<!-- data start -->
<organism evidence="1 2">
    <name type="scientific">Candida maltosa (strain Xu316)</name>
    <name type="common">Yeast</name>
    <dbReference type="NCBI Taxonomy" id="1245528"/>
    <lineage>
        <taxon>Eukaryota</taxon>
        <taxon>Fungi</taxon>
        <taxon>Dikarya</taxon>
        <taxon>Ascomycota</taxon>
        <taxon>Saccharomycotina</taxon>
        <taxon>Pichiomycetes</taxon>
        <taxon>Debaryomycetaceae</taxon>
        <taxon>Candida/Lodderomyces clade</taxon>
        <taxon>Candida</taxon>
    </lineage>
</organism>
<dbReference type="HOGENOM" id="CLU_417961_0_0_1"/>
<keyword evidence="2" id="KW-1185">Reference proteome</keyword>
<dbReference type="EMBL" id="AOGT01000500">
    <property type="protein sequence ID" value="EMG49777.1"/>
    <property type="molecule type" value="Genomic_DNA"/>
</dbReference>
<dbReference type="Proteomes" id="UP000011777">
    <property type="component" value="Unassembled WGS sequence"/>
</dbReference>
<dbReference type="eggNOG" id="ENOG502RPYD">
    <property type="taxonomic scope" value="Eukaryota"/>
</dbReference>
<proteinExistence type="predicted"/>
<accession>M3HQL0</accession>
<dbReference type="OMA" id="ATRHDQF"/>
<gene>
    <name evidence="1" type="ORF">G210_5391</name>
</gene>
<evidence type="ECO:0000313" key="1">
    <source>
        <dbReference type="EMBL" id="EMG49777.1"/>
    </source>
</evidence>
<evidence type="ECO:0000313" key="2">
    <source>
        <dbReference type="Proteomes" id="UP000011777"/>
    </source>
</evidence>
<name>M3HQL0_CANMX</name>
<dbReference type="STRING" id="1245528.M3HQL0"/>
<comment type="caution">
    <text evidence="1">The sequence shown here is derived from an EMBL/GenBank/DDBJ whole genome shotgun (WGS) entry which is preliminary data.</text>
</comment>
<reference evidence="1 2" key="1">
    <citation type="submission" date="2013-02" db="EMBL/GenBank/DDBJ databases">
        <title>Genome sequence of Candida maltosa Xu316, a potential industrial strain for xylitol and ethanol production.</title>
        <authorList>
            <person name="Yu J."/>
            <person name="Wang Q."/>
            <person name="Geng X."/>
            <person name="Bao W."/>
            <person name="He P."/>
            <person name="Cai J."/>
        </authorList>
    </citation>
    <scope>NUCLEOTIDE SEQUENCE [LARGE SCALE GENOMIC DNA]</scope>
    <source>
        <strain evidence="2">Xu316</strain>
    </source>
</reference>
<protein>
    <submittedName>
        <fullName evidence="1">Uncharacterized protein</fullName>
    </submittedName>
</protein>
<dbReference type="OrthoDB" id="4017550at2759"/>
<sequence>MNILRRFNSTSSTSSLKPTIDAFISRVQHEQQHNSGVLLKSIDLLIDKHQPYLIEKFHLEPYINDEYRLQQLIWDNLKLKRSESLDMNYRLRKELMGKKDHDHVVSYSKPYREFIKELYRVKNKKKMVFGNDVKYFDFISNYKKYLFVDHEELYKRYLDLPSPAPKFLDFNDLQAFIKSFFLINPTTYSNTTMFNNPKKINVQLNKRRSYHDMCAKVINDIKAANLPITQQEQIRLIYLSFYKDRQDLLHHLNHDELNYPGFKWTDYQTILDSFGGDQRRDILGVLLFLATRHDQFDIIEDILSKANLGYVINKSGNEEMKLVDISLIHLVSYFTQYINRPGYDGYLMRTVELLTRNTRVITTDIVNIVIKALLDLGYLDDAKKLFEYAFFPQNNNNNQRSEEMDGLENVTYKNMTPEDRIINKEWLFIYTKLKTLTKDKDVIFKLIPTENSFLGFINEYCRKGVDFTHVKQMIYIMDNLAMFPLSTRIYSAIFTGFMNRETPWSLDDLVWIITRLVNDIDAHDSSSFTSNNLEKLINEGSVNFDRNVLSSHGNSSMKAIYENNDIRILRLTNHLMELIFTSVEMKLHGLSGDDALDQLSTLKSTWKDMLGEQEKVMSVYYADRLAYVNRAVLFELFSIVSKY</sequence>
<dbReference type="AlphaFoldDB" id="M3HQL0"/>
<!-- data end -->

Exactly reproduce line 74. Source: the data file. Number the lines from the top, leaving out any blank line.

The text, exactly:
<dbReference type="AlphaFoldDB" id="M3HQL0"/>